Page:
Sung by the German soldiers in the Union army. '
Aroime ye drowsy sleepers,
Up'from your conch of clay !
The horses lively capers
Now greet the new born day.
Our weapons are reflecting.
Aurora's purple rays,
While all are yet a dreaming
Of victorious affrays.
Great God, our Lord and Father,
Look from thy throne divine;
Your call has brought us hither,
The war, O Lord, is tlvne.
Thy grace is but required,
Then shall freedom's banner wave,
And lead its thus inspired,
To glory or the grave.
A morn is fast approaching,
A morning long foretold,
For which the good are waiting
And Angels now behold.
Its rays are fait appearing.
To cheer the good and free ;
0 may it soon be dawning
The morn of liberty.
Then shall onr tow'ring bells,.
In merry peals resound
From all the hills and dells,
Our grateful hearts respond.
When our cause pervades
We'll 6hare that happy sight !
For we. ye knightly blades
We also shared the fight.
A Statement from a Released Union Prisoner
Dr. A. A G Williams, of the 1st New
York Artillery, who was taken prisoner at
Warrenton Junction on the 29ih of March,
1861, by Lieut. Col. Lee of the It Va. Cav
alry, informs us that after his capture and
during his imprisonment he was dropped
from the rolls by recommendation of Gen.
Sumner because it was alleged that he was
beyond the lines and foraging without au
thority at the time he was taken by the reb
e's. An investigation into the affair showed
plainly that Dr. Williams was in reality
within the limits of Lie lines. and acting un
der au'hcrily at the Vme he was taken, con
sequently he was immediately restored by
special order 199.
We are indebted to the Doctor for the fol
lowing statement : When he was captnred
by the Rebels, he was taken before Gen.
Stuart who tauntingly remarked, "That one
ot his men was worth half a dozen of ours "
The Doctor replied : ' Yon had a fine
chance to try tbut at Drainesville." Stuart
ordered his prisoner to " Shot op, or he
wonld put him in irons." I have said all 1
wish to say," was the rejoinder. The Dr.
was then taken to Richmond, fordng the
Rappahannock and 'he Rapadin, and halt
ing at Orange Conrt-Hon?e. A wounded ;
prisoner was with him, but the rebelsrefused j
lint, bandages and medicine not only, bu j
alo took away from the Dr. the instruments j
and med'cines in hi posesHon. In Rich- ;
mond he was pnt in the same room with ;
Col. Wilcox, Col. Corcoran and seventy
other officers.
Above them wa a room occupied by over
400 of our Union prisoners. On one occa-;
ion the water pipe bnrst and for several
days the officers were exposed to the filth j
flowing through it. The rebel guards used j
occasionally to amuse themselves by kind- !
linjj fires in the room, and burning rags, I
straws and paper, to annoy the prisoners, i
chuckling over their efforts to smoke out the .
"dam Yankees." j
After staying there two month", he was!
taken to Sai'sbury with other officers and j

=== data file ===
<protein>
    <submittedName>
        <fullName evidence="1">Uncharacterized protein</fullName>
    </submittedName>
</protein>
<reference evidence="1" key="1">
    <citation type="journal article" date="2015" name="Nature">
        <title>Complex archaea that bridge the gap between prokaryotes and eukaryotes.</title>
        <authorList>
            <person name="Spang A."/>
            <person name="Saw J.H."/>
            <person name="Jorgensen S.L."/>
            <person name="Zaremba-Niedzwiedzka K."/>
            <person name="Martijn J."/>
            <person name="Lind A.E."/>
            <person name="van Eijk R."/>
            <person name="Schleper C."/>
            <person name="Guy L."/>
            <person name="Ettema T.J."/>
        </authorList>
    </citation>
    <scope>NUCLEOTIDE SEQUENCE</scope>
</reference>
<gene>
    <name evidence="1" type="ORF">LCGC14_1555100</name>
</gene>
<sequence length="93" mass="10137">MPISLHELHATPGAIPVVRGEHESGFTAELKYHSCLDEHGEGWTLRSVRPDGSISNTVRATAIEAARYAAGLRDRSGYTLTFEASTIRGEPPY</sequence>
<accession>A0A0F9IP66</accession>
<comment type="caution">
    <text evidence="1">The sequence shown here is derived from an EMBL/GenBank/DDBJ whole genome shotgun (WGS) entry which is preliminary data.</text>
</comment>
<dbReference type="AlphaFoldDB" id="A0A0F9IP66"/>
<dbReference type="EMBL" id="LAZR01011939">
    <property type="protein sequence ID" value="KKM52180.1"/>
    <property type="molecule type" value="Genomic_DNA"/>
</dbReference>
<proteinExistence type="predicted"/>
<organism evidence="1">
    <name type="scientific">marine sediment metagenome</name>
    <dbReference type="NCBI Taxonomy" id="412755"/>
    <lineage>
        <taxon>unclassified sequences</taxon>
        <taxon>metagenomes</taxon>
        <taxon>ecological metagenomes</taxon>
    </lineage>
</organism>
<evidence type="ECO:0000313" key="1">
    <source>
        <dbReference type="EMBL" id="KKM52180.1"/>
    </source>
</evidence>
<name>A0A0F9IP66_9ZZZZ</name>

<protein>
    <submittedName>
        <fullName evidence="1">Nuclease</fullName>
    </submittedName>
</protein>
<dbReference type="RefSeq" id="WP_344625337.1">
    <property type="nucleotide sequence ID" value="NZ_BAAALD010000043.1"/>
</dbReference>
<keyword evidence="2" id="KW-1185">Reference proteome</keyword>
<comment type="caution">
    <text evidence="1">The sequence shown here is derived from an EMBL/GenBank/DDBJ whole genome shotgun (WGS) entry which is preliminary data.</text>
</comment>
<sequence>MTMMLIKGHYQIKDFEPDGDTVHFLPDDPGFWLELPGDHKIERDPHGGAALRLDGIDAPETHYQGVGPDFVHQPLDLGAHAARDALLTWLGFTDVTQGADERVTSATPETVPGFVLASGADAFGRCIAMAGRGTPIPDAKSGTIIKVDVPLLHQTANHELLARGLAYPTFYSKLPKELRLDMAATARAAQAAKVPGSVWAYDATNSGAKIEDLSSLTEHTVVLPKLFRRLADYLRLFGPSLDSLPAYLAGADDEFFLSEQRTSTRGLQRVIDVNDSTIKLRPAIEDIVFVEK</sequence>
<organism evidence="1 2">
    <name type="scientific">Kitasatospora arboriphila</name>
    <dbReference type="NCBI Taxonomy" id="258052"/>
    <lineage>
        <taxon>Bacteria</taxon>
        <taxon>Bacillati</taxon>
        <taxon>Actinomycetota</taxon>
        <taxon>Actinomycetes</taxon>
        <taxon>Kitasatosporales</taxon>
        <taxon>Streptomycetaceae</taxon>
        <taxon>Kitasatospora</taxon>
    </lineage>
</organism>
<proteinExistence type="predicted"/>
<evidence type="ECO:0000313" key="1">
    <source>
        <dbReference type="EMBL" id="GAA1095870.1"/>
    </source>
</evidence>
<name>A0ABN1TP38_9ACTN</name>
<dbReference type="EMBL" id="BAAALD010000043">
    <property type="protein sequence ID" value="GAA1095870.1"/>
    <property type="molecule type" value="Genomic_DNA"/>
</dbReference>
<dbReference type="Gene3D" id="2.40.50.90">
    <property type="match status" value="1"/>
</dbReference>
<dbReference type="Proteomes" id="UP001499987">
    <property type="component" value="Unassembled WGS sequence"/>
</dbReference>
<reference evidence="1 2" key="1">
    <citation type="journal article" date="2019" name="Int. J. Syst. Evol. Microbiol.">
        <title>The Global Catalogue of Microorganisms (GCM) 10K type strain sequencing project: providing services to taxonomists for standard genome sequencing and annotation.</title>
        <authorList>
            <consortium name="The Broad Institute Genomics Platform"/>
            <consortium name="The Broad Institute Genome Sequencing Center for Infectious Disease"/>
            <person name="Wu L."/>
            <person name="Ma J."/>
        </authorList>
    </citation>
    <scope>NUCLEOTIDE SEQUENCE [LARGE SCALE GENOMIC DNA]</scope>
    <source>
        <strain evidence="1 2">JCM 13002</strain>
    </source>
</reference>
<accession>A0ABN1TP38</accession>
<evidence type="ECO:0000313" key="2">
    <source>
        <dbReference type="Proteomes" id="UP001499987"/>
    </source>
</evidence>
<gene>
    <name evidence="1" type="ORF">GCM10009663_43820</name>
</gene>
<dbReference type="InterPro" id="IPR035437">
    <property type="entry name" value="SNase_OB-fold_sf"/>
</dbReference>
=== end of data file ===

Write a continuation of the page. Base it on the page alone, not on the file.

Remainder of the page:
the political prisoners, anticipating the ta- .
king of Richmond; for they were terribly j
frightened by the news of the bombard- !
ment of Fort Darling. The roar of the guns
was distinctly heard at the rebel capital.
At Salisbury he had better accommodations
but worse fare, the latter consisting of sour j
bread, and, though not fresh, live bacon -and
half rationarat that less than a quarter
of the quantity allowed to oar .men. Time ;
and again the officer were insalted, and -some
of them were detained a month after '
tne oraer came ior tne release or tne sur
geons and chaplains.
AM speak in the bitterest terms of the ty
ranny of Col. Goodwin,, and a reprobate
from Maryland of the name of Bradford a
disowned son of Governor Bradford of Ma
ryland. These cowardly scoundrels watch
ed for opportunities to annoy and insult the t
prisoners in their hands. Lieut. Emack of j
Maryland, who had charge of the prisoners
at Richmond, is another vulgar bastard who
insulted the officers, and who need not look j
for much favor should he fall into the hands j
of the injured men who are no longer de- j
pendant upon him. The Good Book says,
"The tender mercies of the wicked are era.
Dr. Williams says the rebels are 'greatly
alarmed at the prospect of a Proclamation
of Freedom From President Lincoln. They
prate about black flags,b!oody hands, hang
ing, confiscation, &c , bo: they talk with '
white lips and chattering teeth, showing a
terrific state ol fear.
They think it unfair to force their men
from the regular Rebel service to guard the
negroer at home ; cruel beyond precedent
to call the slaves from that they
cannot provide bread for them and their
wives and children. .
"Henrietta," said a landlord to his new
girl, ''when there's bad news from Wash
ington, or any bad news, particularly private
affliction, always let the boarders know it
before dinner. It may seem strange Henri
etta, bat tfuch little things make a great dif
ference in eating in the coarse of a year."
Gone to the War.
Looking over some old notes and papers
tb.e other day, I took up a small, while
folded raper, and opening it, I came upon
a beautiful golden curl of softest hair
Marked on the inside of the paper, was the
pet name of the lovely child from whote